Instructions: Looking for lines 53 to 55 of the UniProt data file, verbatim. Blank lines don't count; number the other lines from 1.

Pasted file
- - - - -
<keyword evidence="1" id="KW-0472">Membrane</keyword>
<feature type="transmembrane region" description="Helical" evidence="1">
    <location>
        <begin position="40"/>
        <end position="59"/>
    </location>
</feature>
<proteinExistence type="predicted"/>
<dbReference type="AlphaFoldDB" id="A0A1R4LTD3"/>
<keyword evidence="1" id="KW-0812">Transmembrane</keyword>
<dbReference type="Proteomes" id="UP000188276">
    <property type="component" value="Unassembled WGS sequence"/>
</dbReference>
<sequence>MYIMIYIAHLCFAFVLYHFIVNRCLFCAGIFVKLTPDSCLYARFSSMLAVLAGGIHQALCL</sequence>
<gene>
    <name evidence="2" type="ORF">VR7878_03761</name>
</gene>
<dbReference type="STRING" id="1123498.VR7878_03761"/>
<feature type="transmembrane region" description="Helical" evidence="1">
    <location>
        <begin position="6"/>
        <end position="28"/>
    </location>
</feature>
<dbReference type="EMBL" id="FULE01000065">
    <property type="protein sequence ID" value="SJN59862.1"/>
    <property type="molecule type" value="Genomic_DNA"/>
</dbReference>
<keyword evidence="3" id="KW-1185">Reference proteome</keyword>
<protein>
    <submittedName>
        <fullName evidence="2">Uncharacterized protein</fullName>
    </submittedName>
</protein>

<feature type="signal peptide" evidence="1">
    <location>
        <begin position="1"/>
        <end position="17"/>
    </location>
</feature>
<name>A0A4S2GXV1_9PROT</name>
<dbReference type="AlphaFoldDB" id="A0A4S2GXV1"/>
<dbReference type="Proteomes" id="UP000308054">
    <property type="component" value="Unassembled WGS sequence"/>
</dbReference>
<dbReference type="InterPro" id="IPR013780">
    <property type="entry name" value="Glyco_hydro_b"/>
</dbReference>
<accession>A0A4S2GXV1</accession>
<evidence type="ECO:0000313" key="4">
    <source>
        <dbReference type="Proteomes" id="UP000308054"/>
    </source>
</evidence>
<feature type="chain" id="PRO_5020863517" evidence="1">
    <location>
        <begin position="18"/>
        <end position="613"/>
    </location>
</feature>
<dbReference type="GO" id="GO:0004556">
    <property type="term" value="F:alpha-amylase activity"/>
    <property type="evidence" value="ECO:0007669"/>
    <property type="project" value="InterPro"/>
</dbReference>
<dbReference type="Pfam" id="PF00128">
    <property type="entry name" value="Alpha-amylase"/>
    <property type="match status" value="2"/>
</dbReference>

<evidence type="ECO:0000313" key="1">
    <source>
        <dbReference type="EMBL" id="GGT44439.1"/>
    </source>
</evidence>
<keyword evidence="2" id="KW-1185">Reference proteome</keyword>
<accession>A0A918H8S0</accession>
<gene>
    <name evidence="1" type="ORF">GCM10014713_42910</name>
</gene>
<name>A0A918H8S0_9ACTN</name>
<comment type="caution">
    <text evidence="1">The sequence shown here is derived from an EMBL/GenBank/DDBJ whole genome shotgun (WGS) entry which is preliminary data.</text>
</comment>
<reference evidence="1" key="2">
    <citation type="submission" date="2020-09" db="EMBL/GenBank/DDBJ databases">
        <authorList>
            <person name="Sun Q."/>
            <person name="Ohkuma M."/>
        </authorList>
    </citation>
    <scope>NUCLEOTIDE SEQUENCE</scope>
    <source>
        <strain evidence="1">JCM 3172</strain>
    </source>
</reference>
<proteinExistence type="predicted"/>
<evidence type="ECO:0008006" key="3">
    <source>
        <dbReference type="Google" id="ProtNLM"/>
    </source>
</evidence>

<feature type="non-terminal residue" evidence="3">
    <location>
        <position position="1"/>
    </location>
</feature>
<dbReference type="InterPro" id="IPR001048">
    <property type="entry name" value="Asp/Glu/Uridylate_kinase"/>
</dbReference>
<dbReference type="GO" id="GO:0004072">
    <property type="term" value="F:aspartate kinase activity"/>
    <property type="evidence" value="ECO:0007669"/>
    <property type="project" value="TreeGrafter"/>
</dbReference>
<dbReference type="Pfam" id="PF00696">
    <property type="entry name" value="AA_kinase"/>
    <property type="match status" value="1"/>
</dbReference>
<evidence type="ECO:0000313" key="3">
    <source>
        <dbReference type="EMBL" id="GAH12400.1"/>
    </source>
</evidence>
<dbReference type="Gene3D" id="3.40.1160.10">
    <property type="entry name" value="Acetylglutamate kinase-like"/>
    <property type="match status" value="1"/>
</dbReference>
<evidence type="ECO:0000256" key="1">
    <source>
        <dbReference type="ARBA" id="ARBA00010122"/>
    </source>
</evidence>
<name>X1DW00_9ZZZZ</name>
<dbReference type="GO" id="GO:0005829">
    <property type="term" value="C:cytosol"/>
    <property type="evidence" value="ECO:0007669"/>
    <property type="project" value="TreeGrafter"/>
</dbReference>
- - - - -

    </source>
</evidence>
<feature type="chain" id="PRO_5020863517" evidence="1">